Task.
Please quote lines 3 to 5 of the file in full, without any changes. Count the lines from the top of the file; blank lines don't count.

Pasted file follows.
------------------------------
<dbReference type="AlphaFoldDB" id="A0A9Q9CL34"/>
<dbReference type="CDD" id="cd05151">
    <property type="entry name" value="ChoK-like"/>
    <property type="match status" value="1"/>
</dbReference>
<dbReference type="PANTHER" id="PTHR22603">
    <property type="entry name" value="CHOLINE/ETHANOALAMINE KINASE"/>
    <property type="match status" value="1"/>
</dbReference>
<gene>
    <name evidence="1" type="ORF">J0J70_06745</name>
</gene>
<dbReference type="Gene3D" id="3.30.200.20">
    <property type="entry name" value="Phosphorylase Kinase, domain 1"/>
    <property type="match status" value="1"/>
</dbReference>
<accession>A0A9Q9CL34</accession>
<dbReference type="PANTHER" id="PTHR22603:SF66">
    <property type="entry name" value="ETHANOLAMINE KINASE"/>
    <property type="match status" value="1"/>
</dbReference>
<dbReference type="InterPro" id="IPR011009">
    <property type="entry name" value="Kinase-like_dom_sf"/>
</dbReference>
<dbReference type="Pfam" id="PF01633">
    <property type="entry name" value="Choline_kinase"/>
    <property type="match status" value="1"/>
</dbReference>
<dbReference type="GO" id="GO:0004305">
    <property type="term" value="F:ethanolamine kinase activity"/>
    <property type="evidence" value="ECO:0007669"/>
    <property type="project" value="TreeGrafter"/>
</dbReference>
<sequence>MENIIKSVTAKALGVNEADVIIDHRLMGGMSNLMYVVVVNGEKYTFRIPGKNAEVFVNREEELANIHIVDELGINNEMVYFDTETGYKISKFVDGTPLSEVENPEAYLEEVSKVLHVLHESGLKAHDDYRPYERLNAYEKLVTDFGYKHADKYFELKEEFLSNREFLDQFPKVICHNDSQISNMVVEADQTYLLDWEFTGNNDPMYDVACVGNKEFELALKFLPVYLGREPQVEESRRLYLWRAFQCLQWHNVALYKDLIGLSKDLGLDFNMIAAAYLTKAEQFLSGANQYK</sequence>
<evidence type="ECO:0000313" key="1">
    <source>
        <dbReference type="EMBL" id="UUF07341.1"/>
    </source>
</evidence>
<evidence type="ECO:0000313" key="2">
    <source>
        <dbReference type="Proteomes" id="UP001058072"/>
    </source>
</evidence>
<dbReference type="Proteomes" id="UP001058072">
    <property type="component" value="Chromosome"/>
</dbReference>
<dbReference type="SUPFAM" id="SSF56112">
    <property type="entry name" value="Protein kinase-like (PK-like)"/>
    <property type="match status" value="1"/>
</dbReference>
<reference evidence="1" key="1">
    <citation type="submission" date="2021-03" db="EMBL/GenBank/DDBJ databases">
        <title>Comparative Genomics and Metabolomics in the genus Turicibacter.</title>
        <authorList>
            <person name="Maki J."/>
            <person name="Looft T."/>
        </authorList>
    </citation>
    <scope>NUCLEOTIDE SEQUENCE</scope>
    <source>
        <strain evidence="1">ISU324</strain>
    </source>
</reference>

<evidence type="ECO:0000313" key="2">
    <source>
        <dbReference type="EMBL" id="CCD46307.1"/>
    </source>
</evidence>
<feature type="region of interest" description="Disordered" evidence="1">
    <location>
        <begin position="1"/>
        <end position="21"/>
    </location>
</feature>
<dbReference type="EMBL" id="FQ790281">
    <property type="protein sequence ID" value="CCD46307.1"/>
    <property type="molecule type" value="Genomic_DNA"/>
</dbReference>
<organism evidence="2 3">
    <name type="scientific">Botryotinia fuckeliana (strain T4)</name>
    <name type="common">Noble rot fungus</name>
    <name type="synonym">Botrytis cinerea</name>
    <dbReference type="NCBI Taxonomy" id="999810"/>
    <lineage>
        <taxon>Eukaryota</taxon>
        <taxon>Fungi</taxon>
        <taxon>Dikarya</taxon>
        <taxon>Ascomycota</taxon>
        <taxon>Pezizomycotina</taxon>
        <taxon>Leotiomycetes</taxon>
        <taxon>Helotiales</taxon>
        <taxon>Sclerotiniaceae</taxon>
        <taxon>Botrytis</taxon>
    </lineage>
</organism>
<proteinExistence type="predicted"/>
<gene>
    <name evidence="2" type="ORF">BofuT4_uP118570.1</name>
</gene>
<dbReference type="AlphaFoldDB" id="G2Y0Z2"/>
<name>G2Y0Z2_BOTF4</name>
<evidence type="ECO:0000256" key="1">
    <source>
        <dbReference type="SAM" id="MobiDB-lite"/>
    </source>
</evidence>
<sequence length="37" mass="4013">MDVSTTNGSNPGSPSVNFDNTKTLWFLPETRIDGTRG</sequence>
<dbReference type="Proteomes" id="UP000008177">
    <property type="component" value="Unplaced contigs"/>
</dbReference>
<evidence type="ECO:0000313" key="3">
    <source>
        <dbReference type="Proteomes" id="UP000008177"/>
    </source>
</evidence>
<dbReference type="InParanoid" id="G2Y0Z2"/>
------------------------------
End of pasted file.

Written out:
    <property type="entry name" value="ChoK-like"/>
    <property type="match status" value="1"/>
</dbReference>